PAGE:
Free government works well in proportion as government is superfluous. That most parliamentary measures should be trivial or technical, and really devised and debated only in government offices, and that government in America should so long have been carried on in the shade, by persons of no name or dignity, is no anomaly. On the contrary, like the good fortune of those who never hear of the police, it is all a sign that co-operative liberty is working well and rendering overt government unnecessary. Sometimes kinship and opportunity carry a whole nation before the wind; but this happy unison belongs rather to the dawn of national life, when similar tasks absorb all individual energies. If it is to be maintained after lines of moral cleavage appear, and is to be compatible with variety and distinction of character, all further developments must be democratically controlled and must remain, as it were, in a state of fusion. Variety and distinction must not become arbitrary and irresponsible. They must take directions that will not mar the general harmony, and no interest must be carried so far as to lose sight of the rest. Science and art, in such a vital democracy, should remain popular, helpful, bracing; religion should be broadly national and in the spirit of the times. The variety and distinction allowed must be only variety and distinction of service. If they ever became a real distinction and variety of life, if they arrogated to themselves an absolute liberty, they would shatter the unity of the democratic spirit and destroy its moral authority.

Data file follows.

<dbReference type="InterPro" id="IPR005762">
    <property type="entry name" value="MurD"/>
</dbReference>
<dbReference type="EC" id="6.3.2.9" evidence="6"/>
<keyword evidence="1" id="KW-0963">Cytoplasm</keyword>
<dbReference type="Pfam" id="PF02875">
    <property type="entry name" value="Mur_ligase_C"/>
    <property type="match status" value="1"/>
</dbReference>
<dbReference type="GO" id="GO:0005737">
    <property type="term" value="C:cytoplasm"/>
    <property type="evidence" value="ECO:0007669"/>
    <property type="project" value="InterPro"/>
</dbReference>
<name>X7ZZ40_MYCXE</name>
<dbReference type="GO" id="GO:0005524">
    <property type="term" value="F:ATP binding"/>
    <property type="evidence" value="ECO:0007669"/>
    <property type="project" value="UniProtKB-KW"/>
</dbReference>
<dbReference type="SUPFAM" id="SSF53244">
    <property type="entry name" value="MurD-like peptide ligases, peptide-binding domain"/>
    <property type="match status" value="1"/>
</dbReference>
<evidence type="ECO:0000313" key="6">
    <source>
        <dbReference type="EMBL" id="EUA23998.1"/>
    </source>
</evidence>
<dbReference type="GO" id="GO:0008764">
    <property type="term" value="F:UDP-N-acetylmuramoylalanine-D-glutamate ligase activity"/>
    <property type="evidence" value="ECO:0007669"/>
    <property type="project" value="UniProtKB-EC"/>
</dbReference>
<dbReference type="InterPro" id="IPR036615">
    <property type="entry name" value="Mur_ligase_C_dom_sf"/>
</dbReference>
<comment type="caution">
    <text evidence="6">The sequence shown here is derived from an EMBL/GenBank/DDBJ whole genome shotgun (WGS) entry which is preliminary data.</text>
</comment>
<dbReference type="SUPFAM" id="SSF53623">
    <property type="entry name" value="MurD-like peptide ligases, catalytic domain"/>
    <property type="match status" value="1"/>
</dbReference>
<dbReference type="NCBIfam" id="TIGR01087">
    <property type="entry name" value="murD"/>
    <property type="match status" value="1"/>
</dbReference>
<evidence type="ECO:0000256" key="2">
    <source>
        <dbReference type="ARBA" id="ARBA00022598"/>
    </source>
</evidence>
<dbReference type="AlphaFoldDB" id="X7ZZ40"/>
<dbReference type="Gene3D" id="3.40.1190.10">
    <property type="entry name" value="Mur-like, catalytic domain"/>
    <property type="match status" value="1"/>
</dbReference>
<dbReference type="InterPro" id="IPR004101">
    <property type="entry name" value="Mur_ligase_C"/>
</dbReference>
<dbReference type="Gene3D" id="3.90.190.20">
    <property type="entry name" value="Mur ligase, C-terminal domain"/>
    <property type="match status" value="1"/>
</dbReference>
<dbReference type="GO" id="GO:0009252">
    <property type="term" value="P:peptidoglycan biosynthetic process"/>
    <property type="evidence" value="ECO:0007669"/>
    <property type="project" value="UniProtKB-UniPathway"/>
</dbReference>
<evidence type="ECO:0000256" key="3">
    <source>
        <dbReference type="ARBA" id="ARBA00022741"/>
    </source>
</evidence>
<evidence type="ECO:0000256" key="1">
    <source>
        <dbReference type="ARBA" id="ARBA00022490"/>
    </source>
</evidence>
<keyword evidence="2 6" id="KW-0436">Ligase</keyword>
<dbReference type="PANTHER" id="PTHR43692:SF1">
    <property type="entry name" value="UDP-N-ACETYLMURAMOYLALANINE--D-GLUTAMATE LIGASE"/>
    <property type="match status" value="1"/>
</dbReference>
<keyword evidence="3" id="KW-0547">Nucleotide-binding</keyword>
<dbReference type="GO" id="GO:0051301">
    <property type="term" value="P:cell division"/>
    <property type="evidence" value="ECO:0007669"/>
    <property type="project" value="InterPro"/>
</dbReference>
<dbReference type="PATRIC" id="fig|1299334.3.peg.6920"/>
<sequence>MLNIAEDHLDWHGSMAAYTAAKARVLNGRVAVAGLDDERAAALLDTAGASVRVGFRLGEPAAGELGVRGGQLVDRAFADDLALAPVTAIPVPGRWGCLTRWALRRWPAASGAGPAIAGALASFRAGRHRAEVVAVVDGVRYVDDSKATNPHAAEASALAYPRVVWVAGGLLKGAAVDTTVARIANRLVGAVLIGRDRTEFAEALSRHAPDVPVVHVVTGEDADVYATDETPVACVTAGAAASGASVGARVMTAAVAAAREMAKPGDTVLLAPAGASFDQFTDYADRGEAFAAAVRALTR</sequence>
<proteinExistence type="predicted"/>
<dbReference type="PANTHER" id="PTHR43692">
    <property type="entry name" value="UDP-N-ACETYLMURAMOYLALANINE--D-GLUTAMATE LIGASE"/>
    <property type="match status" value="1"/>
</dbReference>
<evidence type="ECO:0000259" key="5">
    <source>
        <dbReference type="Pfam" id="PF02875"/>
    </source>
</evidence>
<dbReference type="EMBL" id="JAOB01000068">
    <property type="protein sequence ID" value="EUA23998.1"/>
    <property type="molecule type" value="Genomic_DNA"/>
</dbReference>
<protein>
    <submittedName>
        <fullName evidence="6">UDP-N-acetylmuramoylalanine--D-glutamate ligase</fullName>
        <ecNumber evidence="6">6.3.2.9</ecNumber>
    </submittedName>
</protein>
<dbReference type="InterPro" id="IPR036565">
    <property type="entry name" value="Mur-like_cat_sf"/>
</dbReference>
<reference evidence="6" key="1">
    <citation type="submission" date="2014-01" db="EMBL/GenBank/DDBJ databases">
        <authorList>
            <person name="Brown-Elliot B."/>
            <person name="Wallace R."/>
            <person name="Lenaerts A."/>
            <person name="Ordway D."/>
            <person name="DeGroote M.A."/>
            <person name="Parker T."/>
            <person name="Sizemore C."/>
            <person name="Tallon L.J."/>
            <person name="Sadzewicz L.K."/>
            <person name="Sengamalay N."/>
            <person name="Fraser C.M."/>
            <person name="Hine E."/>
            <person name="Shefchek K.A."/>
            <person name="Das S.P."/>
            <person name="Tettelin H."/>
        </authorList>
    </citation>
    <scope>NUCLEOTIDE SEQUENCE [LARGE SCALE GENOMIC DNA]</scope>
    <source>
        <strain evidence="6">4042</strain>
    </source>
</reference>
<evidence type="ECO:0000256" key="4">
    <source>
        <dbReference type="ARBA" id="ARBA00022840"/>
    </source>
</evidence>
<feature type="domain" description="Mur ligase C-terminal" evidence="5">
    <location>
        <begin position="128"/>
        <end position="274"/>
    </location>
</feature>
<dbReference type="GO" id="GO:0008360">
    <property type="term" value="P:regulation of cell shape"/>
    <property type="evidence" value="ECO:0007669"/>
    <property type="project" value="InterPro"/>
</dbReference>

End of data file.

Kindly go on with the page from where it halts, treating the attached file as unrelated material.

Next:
The levelling tendency of English liberty (inevitable if plastic natures are to co-operate and to make permanent concessions to one another’s instincts) comes out more clearly in America than in England itself. In England there are still castles and rural retreats, there are still social islands within the Island, where special classes may nurse particular allegiances. America is all one prairie, swept by a universal tornado. Although it has always thought itself in an eminent sense the land of freedom, even when it was covered with slaves, there is no country in which people live under more overpowering compulsions. The prohibitions, although important and growing, are not yet, perhaps, so many or so blatant as in some other countries; but prohibitions are less galling than compulsions. What can be forbidden specifically bigamy, for instance, or heresy may be avoided by a prudent man without renouncing the whole movement of life and mind which, if carried beyond a certain point, would end in those trespasses against convention. He can indulge in hypothesis or gallantry without falling foul of the positive law, which indeed may even stimulate his interest and ingenuity by suggesting some indirect means of satisfaction. On the other hand, what is exacted cuts deeper; it creates habits which overlay nature, and every faculty is atrophied that does not conform with them. If, for instance, I am compelled to be in an office (and up to business, too) from early morning to late afternoon, with long journeys in thundering and sweltering trains before and after and a flying shot at a quick lunch between, I am caught and held both in soul and body; and except for the freedom to work and to rise by that work which may be very interesting in itself I am not suffered to exist morally at all. My evenings will be drowsy, my Sundays tedious, and after a few days’ holiday I shall be wishing to get back to business. Here is as narrow a path left open to freedom as is left open in a monastic establishment, where bell and book keep your attention fixed at all hours upon the hard work of salvation an infinite vista, certainly, if your soul was not made to look another way. Those, too, who may escape this crushing routine the invalids, the ladies, the fops are none the less prevented by it from doing anything else with success or with a good conscience; the bubbles also must swim with the stream. Even what is best in American life is compulsory the idealism, the zeal, the beautiful happy unison of its great moments. You must wave, you must cheer, you must push with the irresistible crowd; otherwise you will feel like a traitor, a soulless outcast, a deserted ship high and dry on the shore. In America there is but one way of being saved, though it is not peculiar to any of the official religions, which themselves must silently conform to the national orthodoxy, or else become impotent and merely ornamental. This national faith and morality are vague in idea, but inexorable in spirit; they are the gospel of work and the belief in progress. By them, in a country where all men are free, every man finds that what most matters has been settled for him beforehand.